Yes, I know this post may seem late, but I spent the last week moving and everything that comes with it. Besides, there are 12 new months to fill with good books, which gives all of us some time to add a title or two to our lists.
My top picks are in no special order and range from fiction to non-fiction, from fantasy to historical romance to personal growth. You might just find one that fits your favorite genre or something that pleasantly surprises you. I did.
#1: The Hobbit by J.R.R. Tolkein
Though written as a children’s book, The Hobbit is perfect for imaginations of all ages. Tolkein’s reluctant hero Bilbo Baggins bucks up his courage to go on an adventure and help the Dwarves reclaim their homeland from the evil dragon Smaug. Even if you’ve seen the movies with Martin Freeman, you should still read the book.
#2: I Dare You by William Danforth
I read this short book at least twice every year. Danforth develops the concept of a four-fold life, based on Luke 2:52: “And Jesus increased in wisdom (mentally) and stature (physically), and in favor with God (spiritually) and men (socially)” (NKJV, parenthesis added).
I once gave copies of I Dare You to my entire eighth grade class and share this book with friends whenever I can. It’s a must read for teens and adults who want their lives to make a difference.
#3: Till We Have Faces by C.S. Lewis
C.S. Lewis is my favorite author and continues to surprise me with his stories, which are so varied in nature. Till We Have Faces retells the tragedy of Cupid and Psyche from the perspective of Psyche’s jealous older sister. It’s a riveting read that reveals much about human nature.
#4: The Art of Non-Conformity by Chris Guillebeau
Several years back, this book dared me to leave a “good job” to completely switch careers and pursue my dream to be a writer. After a crazy journey, I have an online teaching job I love and will release my first book with Write Integrity Press in June.
Read Guillebeau’s book; it will dare you to face your fears, abandon your comfort zone, and reach for the moon. As the saying goes, even if you miss, you’ll land among the stars.
#5: GMC: Goal, Motivation and Conflict by Debra Dixon
This book is my top pick for fiction writers. It has revolutionized how I plan my novels and helped me write tighter scenes. If you write fiction or want to write fiction, read it. The full title is GMC: Goal, Motivation and Conflict: The Building Blocks of Good Fiction.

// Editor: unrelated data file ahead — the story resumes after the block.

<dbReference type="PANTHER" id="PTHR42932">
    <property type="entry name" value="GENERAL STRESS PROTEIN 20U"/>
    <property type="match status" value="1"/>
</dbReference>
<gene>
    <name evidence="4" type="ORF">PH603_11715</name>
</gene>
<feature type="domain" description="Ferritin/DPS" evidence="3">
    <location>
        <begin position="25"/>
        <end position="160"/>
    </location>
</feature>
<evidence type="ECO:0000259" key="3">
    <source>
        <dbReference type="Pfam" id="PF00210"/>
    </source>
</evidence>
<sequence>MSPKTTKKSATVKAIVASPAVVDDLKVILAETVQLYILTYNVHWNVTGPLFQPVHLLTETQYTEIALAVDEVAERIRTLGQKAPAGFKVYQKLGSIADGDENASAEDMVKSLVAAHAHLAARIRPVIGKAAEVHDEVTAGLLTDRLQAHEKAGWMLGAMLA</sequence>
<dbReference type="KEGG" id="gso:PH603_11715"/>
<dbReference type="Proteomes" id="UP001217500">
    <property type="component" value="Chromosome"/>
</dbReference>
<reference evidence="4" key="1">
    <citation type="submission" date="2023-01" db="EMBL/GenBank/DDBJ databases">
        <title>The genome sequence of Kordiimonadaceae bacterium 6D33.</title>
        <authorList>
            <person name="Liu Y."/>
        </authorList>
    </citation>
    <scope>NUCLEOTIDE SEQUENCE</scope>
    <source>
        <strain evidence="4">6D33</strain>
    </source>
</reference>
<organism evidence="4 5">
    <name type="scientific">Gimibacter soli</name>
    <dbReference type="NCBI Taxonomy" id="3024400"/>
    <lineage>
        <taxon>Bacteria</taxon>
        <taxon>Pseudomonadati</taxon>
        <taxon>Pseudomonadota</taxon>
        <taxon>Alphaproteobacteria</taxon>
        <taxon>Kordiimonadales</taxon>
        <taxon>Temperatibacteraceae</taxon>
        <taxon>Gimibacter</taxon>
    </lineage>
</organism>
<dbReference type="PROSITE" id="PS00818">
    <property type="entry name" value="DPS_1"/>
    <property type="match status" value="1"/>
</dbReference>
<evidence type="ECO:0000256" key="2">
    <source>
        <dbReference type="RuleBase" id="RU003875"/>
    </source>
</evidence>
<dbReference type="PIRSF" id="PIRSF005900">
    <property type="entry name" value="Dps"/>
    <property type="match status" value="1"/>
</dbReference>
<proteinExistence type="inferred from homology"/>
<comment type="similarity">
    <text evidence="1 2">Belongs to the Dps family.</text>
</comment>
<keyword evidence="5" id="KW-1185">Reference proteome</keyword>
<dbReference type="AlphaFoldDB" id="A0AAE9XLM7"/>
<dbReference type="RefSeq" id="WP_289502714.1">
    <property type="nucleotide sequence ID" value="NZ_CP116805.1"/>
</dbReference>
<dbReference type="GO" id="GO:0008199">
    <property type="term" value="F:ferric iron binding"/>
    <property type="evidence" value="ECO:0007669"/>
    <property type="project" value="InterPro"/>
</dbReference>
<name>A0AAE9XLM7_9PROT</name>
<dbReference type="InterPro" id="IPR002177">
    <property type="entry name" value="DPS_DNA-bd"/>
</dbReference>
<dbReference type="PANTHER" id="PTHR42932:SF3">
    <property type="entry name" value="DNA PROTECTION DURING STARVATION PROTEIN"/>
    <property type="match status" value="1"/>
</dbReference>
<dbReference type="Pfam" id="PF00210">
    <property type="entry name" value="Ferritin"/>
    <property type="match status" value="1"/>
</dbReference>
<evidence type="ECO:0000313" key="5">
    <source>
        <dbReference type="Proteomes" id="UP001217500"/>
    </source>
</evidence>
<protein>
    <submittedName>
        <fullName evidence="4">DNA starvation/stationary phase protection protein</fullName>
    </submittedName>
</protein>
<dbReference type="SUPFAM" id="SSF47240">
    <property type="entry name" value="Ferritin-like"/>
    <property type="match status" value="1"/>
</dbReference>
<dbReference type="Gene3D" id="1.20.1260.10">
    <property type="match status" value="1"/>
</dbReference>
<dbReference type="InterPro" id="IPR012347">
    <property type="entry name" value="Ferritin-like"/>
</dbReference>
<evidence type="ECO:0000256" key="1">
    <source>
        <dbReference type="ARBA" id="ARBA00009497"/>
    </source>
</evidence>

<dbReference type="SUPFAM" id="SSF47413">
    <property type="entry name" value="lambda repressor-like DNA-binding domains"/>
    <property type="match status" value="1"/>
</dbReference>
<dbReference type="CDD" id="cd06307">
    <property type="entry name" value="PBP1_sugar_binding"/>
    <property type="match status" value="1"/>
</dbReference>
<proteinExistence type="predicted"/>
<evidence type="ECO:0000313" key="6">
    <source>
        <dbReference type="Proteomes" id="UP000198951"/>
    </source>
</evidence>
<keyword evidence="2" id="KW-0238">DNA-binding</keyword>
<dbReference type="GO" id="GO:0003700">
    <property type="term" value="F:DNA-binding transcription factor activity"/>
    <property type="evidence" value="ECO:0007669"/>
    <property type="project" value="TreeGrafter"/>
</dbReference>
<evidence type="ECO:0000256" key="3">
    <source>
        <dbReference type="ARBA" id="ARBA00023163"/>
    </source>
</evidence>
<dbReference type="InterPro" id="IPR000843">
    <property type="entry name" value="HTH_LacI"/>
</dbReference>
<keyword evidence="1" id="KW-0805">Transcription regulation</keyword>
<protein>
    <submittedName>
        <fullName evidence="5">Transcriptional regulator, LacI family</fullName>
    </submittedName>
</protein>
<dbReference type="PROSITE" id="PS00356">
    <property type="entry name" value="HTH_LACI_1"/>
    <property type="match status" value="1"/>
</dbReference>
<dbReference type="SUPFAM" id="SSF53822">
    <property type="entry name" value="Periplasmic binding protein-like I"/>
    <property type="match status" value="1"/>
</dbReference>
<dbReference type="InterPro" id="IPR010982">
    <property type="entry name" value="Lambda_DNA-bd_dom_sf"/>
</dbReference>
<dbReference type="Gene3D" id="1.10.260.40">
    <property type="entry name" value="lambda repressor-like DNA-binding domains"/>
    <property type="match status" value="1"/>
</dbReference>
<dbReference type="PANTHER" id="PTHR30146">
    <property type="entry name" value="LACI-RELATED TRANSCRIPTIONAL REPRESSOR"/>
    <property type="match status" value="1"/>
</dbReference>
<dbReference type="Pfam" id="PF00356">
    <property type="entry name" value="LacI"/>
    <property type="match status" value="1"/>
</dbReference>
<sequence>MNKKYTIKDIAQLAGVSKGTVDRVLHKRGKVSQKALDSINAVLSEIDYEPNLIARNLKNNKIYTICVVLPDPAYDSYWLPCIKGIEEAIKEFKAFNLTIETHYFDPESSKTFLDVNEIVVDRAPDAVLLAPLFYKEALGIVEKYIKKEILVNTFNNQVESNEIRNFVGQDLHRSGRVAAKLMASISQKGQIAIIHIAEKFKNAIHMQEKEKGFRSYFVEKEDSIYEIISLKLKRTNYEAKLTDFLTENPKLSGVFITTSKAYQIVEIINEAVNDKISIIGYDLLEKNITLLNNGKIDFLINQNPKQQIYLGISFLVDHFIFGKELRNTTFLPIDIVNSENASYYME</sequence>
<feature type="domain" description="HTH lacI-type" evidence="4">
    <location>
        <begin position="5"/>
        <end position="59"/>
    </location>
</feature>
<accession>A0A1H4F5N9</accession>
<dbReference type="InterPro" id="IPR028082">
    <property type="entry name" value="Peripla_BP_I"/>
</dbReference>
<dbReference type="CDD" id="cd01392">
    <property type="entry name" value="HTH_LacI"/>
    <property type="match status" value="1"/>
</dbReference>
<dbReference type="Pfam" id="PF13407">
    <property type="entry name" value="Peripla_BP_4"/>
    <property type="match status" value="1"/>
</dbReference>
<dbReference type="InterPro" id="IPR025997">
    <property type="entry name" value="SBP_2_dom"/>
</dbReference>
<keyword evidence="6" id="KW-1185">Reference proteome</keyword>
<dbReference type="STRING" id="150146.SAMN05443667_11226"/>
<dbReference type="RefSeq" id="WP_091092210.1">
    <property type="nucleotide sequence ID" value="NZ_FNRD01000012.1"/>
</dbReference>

#6: Five Brides by Eva Marie Everson
If you know me well, you might be surprised a historical romance novel made this list. I’m surprised too, but I honestly couldn’t put Everson’s book down. Based loosely on a real-life story, the plot follows five roommates in Chicago who jointly buy one wedding dress they all plan to wear. Everson weaves their five love stories together into one page-turning tale which reminds us that everyone’s story is different.
#7: The Hiding Place by Corrie Ten Boom
Although I read this Holocaust story as a student, re-reading it as an adult moved me even more. If Corrie Ten Boom’s story doesn’t challenge your faith and redefine your limits of forgiveness and self-sacrifice, I don’t know what will.
#8: In His Steps by Charles Sheldon
Personally challenging and convicting, In His Steps challenged me to walk as Jesus walked in every aspect of my life and revealed how much I fall short. Growing up, I probably had a WWJD wristband like other teens my age, but anyone who wears one should read this book first. The plot of this fictional story surrounds a church that pledged to live as Jesus did for one year, based on the text of I Peter 2:21: “For to this you were called, because Christ also suffered for us, leaving us an example, that you should follow His steps” (NKJV).
#9: The Magician’s Nephew by C.S. Lewis
Here’s another delightful tale by C.S. Lewis (a re-read for me)! It’s the prequel to the Chronicles of Narnia. So if you ever wondered how that magical wardrobe ended up in Professor Digory’s house or how the evil White Witch came to be in Narnia, this book is for you. Even if you’ve never read the Narnia series, I highly recommend The Magician’s Nephew as a standalone story.
#10: A Christmas Carol by Charles Dickens
What are we making of life’s opportunities? Are we hoarding for ourselves or sharing with others? Are we so stuck in our routines that we fail to see the needs around us?
This classic tale convicts the Scrooge inside each of us. Christmas may be over, but the moral of A Christmas Carol is worth considering as we begin a new year.
What are your top book recommendations for 2017? I’d love to hear from you, so please share in the comments below.
Top 10 Best Reads from 2016 – @kjhogrefe (Click to Tweet)